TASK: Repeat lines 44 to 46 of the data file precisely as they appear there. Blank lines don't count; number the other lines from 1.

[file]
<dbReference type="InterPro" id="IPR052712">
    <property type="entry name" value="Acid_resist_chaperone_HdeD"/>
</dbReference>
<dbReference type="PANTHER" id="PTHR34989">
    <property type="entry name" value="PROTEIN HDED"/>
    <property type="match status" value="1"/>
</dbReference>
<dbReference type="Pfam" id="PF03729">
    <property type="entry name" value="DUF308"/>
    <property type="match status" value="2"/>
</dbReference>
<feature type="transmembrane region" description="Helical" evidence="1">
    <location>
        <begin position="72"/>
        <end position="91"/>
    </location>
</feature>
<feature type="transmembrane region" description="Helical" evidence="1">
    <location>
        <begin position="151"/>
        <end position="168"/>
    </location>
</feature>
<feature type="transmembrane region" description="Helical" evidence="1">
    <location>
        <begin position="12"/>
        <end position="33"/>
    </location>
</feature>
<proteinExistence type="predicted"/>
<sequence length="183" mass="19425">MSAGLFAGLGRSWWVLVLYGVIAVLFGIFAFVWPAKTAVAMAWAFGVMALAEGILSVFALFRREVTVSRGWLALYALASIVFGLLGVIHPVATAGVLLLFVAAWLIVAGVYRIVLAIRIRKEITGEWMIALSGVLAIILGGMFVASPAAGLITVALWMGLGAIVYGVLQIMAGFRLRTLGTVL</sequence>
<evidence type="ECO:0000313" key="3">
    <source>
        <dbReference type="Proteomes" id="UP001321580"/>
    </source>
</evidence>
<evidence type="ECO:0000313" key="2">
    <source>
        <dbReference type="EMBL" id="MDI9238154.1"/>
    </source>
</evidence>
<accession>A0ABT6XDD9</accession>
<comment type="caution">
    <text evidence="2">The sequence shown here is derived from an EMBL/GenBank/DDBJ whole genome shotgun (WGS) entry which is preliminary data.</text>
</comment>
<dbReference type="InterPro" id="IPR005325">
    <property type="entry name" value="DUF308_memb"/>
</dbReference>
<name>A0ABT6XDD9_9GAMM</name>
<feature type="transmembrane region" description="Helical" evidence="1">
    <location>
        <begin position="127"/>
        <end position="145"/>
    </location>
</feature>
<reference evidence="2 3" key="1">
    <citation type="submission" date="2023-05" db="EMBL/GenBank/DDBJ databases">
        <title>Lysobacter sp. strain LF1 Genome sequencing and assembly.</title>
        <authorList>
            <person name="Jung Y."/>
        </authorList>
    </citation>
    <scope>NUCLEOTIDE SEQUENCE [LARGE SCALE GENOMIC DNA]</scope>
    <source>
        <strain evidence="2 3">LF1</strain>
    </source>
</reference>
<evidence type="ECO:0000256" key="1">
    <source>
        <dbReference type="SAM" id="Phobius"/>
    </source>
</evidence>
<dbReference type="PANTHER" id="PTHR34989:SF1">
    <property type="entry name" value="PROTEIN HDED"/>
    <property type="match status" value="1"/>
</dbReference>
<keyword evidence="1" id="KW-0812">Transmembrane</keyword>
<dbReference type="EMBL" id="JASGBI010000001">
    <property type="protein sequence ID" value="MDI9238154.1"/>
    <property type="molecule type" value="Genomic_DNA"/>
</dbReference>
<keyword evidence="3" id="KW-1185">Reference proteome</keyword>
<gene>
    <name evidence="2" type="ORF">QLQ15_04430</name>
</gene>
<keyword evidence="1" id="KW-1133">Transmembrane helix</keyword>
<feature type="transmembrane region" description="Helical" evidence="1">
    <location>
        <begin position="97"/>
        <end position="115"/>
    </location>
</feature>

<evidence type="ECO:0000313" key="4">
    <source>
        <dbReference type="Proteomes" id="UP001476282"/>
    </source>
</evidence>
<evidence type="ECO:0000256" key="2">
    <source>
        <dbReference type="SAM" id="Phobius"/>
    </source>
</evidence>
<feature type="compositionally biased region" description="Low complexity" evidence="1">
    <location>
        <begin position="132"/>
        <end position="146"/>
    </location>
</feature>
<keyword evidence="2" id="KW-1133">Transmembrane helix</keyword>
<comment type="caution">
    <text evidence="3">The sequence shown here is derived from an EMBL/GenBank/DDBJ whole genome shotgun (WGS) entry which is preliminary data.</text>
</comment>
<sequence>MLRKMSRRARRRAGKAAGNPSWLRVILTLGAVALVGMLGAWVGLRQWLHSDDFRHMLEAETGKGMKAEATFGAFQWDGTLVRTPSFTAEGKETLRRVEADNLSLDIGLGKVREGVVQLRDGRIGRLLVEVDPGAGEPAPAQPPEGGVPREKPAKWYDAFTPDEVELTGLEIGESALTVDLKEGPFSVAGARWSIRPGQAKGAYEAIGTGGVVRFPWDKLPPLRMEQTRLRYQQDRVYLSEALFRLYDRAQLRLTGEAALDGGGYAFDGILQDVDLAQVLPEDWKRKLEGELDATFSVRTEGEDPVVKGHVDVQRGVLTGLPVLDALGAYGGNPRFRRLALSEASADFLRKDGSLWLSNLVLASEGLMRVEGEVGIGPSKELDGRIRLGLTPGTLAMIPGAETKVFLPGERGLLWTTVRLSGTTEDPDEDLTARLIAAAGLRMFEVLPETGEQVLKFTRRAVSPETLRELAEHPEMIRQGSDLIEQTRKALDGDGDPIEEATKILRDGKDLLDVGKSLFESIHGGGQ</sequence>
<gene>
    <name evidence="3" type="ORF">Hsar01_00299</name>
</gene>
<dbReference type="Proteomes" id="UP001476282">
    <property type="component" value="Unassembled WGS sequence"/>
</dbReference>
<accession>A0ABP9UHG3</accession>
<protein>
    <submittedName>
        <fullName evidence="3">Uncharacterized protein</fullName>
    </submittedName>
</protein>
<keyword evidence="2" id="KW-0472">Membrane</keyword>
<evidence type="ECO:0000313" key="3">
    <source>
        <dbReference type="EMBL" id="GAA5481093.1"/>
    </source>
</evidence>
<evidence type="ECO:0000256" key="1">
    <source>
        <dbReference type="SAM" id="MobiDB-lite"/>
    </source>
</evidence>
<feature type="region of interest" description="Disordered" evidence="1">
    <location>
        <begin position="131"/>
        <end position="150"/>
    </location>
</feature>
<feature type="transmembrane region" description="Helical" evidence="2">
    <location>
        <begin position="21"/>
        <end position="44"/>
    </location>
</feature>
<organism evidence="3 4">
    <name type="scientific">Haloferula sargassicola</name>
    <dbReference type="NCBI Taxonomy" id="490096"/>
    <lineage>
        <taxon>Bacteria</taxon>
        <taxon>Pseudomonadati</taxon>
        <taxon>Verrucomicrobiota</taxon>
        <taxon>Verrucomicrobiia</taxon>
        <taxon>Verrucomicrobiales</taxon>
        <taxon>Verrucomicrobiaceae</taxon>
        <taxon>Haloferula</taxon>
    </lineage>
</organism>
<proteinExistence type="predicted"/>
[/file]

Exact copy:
    <text evidence="2">The sequence shown here is derived from an EMBL/GenBank/DDBJ whole genome shotgun (WGS) entry which is preliminary data.</text>
</comment>
<dbReference type="InterPro" id="IPR005325">